|Citation||Huang, Y., Stern, M. (2002). In vivo properties of the Drosophila inebriated-encoded neurotransmitter transporter. J. Neurosci. 22(5): 1698--1708. (Export to RIS)|
|Publication Type||Research paper|
|PubMed Abstract||Altering neurotransmitter levels within the nervous system can cause profound changes in behavior and neuronal function. Neurotransmitter transporters play important roles in regulating neurotransmitter levels by performing neurotransmitter reuptake. It was previously shown that mutations in the Drosophila inebriated (ine)-encoded neurotransmitter transporter cause increased neuronal excitability. Here we report a further functional characterization of Ine. First we show that Ine functions in the short-term (time scale of minutes to a few hours) to regulate neuronal excitability. Second, we show that Ine is able to control excitability from either neurons or glia cells. Third, we show that overexpression of Ine reduces neuronal excitability. Overexpression phenotypes of ine include: delayed onset of long-term facilitation and increased failure rate of transmitter release at the larval neuromuscular junction, reduced amplitude of larval nerve compound action potentials, suppression of the leg-shaking behavior of mutants defective in the Shaker-encoded potassium channel, and temperature-sensitive paralysis. Each of these overexpression phenotypes closely resembles those of loss of function mutants in the para-encoded sodium channel. These data raise the possibility that Ine negatively regulates neuronal sodium channels, and thus that the substrate neurotransmitter of Ine positively regulates sodium channels.|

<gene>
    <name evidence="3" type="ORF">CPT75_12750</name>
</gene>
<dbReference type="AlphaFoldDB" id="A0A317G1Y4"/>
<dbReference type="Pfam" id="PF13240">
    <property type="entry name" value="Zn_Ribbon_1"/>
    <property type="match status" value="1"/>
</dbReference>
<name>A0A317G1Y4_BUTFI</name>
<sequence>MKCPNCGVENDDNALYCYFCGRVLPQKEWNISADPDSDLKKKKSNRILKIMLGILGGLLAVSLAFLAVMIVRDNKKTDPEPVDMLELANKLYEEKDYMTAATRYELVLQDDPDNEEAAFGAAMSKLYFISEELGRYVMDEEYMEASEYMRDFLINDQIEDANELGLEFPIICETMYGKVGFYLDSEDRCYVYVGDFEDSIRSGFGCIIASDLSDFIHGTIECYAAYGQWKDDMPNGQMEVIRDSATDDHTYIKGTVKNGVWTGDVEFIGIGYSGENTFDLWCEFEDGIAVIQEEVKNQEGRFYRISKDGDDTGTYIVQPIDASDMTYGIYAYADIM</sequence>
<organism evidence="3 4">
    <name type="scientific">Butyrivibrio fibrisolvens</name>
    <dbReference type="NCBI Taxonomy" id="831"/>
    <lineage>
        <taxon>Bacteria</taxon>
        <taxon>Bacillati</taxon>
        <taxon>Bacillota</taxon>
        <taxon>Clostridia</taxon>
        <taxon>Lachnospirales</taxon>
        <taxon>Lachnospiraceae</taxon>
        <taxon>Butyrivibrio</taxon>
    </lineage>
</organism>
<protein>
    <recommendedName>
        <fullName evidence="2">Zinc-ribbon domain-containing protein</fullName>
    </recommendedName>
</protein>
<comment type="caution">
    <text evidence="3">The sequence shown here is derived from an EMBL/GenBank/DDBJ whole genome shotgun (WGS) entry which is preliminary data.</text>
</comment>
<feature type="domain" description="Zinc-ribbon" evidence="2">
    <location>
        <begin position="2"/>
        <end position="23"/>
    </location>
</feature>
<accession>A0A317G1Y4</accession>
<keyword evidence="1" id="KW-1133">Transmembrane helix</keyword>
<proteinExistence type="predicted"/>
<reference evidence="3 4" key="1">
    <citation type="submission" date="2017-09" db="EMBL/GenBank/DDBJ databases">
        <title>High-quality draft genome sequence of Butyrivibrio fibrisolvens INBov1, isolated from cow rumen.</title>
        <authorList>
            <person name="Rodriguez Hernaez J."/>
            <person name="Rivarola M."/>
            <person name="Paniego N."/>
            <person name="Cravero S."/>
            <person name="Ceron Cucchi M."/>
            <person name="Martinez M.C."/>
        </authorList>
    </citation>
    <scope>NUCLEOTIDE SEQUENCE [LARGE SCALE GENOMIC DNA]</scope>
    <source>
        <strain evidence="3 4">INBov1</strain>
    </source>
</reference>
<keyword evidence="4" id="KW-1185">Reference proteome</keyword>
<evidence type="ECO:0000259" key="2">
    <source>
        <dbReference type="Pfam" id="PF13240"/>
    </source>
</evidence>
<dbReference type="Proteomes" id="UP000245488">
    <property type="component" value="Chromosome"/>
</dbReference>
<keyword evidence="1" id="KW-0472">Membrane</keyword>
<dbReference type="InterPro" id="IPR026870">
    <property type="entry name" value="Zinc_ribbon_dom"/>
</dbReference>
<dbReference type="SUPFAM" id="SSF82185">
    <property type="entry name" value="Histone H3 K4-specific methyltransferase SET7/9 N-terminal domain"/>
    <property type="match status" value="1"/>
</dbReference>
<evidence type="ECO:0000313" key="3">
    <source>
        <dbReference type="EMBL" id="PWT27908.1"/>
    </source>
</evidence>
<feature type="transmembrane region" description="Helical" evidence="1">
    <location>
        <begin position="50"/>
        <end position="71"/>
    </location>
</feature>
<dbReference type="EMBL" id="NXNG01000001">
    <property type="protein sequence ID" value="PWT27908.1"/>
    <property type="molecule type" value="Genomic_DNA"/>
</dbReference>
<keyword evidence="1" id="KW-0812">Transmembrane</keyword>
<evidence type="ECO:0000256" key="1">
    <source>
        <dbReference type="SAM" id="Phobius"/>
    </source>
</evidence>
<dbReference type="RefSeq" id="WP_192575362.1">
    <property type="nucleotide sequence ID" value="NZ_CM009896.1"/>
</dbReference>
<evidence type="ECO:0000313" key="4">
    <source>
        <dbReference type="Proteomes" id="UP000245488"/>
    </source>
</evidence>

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|Language of Publication||English|
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|Title||Journal of Neuroscience|
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